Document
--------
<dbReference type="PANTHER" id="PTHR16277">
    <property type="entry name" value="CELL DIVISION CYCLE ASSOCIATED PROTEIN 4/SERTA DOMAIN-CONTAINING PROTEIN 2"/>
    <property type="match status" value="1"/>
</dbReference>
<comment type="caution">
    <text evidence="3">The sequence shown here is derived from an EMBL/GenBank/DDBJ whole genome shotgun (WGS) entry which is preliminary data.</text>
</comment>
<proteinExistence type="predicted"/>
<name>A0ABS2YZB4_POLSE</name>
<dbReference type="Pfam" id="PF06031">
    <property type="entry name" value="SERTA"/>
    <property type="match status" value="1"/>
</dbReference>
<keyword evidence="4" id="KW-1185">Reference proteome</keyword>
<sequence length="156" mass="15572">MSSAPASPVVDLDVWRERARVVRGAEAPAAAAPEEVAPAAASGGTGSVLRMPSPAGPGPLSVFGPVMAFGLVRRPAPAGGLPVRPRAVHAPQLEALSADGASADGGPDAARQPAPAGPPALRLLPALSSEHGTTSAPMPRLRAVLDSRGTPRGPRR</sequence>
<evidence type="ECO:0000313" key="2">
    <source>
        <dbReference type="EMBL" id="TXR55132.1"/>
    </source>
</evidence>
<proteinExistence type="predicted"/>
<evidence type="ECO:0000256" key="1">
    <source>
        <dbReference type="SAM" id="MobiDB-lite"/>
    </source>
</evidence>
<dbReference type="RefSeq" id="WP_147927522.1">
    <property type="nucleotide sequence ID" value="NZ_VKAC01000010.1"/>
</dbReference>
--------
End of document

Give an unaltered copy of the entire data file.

<dbReference type="PANTHER" id="PTHR16277">
    <property type="entry name" value="CELL DIVISION CYCLE ASSOCIATED PROTEIN 4/SERTA DOMAIN-CONTAINING PROTEIN 2"/>
    <property type="match status" value="1"/>
</dbReference>
<comment type="caution">
    <text evidence="3">The sequence shown here is derived from an EMBL/GenBank/DDBJ whole genome shotgun (WGS) entry which is preliminary data.</text>
</comment>
<proteinExistence type="predicted"/>
<name>A0ABS2YZB4_POLSE</name>
<dbReference type="Pfam" id="PF06031">
    <property type="entry name" value="SERTA"/>
    <property type="match status" value="1"/>
</dbReference>
<keyword evidence="4" id="KW-1185">Reference proteome</keyword>
<sequence length="156" mass="15572">MSSAPASPVVDLDVWRERARVVRGAEAPAAAAPEEVAPAAASGGTGSVLRMPSPAGPGPLSVFGPVMAFGLVRRPAPAGGLPVRPRAVHAPQLEALSADGASADGGPDAARQPAPAGPPALRLLPALSSEHGTTSAPMPRLRAVLDSRGTPRGPRR</sequence>
<evidence type="ECO:0000313" key="2">
    <source>
        <dbReference type="EMBL" id="TXR55132.1"/>
    </source>
</evidence>
<proteinExistence type="predicted"/>
<evidence type="ECO:0000256" key="1">
    <source>
        <dbReference type="SAM" id="MobiDB-lite"/>
    </source>
</evidence>
<dbReference type="RefSeq" id="WP_147927522.1">
    <property type="nucleotide sequence ID" value="NZ_VKAC01000010.1"/>
</dbReference>